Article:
Tuesday, December 13, 2005

Google Transit

A brand new release from Google is a takeoff of their Maps feature called Google Transit. This new program features to and from directions for locations, but instead of via car, via the available public transit. As a proponent of transit, this is extremely exciting. This sort of routemaking efficiency is all that's been stopping many from choosing transit as their transportation mode. I will say, the possibilities this new feature entails seem pretty cool.

Obviously, this first release is very beta, and so there are still bugs. It's exciting, though, for the potential it holds, not for what it is right now. Currently, only one metropolitan region is available, that being Portland, Oregon. I CANNOT wait until this expands to Chicago. At least I hope it will. Having multiple public transit agencies, and different ticket pricing schemes, this is just the place a tool like this would be useful. Whether it will happen here assumes of course that Chicago's agencies will be willing to release their data and work with Google. Some cities are not willing. For now, I won't worry about that. I'll imagine the possibilities this holds instead. At the very least, I hope this means they'll add the public transit locations and stations to their base Google Maps.

Someday soon, if the API is released by Google, I imagine a mashup whereby you could search for homes or restaurants within a certain distance of the el.

Or, for a trip to the suburbs, you would be able to time compare (transit vs. live driving time) and cost compare (fare vs. gas cost) your mode choices. You could select a trip where the first link was via transit and the second via car or vice versa.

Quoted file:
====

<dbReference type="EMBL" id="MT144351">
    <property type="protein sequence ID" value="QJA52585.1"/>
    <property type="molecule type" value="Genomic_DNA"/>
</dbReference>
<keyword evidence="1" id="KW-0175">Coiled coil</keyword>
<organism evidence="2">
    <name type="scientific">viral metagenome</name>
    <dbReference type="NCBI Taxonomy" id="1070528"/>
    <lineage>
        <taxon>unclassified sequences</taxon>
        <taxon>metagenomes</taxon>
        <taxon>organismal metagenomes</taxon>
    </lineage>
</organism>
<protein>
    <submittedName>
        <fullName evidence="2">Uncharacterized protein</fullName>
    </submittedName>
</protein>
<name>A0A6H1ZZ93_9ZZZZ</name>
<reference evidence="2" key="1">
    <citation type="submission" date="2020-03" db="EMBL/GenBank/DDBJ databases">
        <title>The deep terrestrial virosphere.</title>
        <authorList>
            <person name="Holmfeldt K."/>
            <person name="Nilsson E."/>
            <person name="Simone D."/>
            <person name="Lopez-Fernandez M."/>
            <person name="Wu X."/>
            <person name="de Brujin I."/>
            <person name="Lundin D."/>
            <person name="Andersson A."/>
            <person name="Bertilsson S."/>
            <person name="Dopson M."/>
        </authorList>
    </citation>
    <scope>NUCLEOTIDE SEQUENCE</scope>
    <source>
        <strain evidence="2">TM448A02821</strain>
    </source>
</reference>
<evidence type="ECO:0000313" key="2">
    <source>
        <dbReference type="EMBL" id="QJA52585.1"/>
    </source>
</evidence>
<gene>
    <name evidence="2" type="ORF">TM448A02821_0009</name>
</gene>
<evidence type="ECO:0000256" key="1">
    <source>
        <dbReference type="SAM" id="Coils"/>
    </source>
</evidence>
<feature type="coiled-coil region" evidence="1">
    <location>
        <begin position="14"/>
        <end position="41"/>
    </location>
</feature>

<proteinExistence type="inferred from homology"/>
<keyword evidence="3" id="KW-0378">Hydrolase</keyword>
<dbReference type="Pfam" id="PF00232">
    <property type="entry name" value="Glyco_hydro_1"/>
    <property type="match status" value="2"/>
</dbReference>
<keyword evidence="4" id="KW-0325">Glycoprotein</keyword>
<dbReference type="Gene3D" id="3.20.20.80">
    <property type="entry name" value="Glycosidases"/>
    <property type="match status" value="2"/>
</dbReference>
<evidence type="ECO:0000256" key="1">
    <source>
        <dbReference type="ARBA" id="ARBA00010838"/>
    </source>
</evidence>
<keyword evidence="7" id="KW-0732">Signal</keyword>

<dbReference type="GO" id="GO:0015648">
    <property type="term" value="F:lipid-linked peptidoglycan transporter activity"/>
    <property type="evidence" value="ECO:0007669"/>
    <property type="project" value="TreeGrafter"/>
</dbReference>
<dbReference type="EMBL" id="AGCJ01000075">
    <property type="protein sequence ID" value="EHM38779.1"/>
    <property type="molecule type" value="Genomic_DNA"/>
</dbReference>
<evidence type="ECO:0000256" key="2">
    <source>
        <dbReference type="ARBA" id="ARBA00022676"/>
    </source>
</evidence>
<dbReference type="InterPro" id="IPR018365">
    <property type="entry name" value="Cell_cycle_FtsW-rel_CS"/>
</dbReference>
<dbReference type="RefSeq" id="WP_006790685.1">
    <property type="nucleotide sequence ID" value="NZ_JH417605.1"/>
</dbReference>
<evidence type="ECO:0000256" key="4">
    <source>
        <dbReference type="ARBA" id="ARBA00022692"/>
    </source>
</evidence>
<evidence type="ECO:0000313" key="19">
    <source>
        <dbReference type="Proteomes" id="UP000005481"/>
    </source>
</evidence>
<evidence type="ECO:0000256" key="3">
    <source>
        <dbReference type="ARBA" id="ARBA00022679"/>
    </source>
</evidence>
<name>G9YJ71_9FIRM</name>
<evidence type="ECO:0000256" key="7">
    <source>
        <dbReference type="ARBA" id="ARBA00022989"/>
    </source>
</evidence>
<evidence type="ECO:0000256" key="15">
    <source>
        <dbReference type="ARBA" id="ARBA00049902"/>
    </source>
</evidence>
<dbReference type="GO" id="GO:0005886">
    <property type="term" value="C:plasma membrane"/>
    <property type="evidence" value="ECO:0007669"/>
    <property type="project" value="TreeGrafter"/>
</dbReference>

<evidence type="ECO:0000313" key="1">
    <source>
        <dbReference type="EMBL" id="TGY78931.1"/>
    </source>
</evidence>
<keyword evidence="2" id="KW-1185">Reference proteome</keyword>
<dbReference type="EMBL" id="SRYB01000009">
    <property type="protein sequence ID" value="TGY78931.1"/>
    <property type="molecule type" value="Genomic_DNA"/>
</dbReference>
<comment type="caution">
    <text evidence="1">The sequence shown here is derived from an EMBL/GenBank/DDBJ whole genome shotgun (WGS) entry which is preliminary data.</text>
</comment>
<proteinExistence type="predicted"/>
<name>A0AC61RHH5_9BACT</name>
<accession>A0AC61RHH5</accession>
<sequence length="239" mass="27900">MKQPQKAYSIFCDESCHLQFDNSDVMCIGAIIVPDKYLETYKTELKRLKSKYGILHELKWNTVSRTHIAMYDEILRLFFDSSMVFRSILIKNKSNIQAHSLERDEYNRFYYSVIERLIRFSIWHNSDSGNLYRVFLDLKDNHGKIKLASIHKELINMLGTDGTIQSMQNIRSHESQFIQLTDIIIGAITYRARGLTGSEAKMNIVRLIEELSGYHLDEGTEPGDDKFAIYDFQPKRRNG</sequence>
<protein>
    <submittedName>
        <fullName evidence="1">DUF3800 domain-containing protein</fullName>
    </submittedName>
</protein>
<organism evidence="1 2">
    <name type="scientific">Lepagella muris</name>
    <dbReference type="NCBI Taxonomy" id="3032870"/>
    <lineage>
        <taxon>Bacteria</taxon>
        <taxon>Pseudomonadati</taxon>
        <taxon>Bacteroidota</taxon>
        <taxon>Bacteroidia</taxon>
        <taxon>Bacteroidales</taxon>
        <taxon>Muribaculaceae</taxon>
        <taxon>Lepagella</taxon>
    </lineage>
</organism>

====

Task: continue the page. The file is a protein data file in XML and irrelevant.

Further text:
You could even begin to add multi-city trips with jumps (airplane trips) in between transit and car portions of the trip. Very cool.

1 comment:

Jason said...

One of the reasons Google chose Portland is because TriMet is already such a technological leader in transit. You have long been able to enter a start and end location into TriMet's Trip Planner and receive detailed directions, times, transfers, and even alternate routes depending on whether you want the shortest walking distance, shortest length of trip, or least number of transfers. You can even tell it "I want to walk no more than ____" where the options are 1/4, 1/2, 3/4, or 1 mile. TriMet has also had schedules available for PDAs for a while, though they require a special reader software to use. There have even been a few wild unsubstantiated rumors flying about that TriMet might implement wireless at it's MAX stations, or even built into the trains themselves.

Another cool Portland transportation use of Google Maps is the Bicycle Route Finder.